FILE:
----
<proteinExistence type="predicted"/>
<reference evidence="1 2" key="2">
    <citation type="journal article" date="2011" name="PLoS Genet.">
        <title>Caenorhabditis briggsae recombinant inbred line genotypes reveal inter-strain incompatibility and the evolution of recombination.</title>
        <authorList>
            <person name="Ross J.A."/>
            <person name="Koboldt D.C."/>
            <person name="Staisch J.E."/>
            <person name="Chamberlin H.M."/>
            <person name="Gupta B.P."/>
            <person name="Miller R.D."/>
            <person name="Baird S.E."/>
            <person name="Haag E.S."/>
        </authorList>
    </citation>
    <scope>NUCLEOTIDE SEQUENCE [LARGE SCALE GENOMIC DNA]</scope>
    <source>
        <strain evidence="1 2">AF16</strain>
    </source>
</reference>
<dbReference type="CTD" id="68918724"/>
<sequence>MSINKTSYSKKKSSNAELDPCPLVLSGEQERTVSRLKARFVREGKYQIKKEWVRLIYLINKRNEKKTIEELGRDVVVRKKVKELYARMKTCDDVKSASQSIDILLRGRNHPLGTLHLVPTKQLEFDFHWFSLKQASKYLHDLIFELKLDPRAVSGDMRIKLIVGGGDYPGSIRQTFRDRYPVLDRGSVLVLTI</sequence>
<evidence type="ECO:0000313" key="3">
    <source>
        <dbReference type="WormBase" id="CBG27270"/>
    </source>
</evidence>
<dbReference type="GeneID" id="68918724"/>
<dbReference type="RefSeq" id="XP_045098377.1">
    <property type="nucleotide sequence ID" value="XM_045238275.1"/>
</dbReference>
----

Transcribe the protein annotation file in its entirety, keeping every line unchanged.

<proteinExistence type="predicted"/>
<reference evidence="1 2" key="2">
    <citation type="journal article" date="2011" name="PLoS Genet.">
        <title>Caenorhabditis briggsae recombinant inbred line genotypes reveal inter-strain incompatibility and the evolution of recombination.</title>
        <authorList>
            <person name="Ross J.A."/>
            <person name="Koboldt D.C."/>
            <person name="Staisch J.E."/>
            <person name="Chamberlin H.M."/>
            <person name="Gupta B.P."/>
            <person name="Miller R.D."/>
            <person name="Baird S.E."/>
            <person name="Haag E.S."/>
        </authorList>
    </citation>
    <scope>NUCLEOTIDE SEQUENCE [LARGE SCALE GENOMIC DNA]</scope>
    <source>
        <strain evidence="1 2">AF16</strain>
    </source>
</reference>
<dbReference type="CTD" id="68918724"/>
<sequence>MSINKTSYSKKKSSNAELDPCPLVLSGEQERTVSRLKARFVREGKYQIKKEWVRLIYLINKRNEKKTIEELGRDVVVRKKVKELYARMKTCDDVKSASQSIDILLRGRNHPLGTLHLVPTKQLEFDFHWFSLKQASKYLHDLIFELKLDPRAVSGDMRIKLIVGGGDYPGSIRQTFRDRYPVLDRGSVLVLTI</sequence>
<evidence type="ECO:0000313" key="3">
    <source>
        <dbReference type="WormBase" id="CBG27270"/>
    </source>
</evidence>
<dbReference type="GeneID" id="68918724"/>
<dbReference type="RefSeq" id="XP_045098377.1">
    <property type="nucleotide sequence ID" value="XM_045238275.1"/>
</dbReference>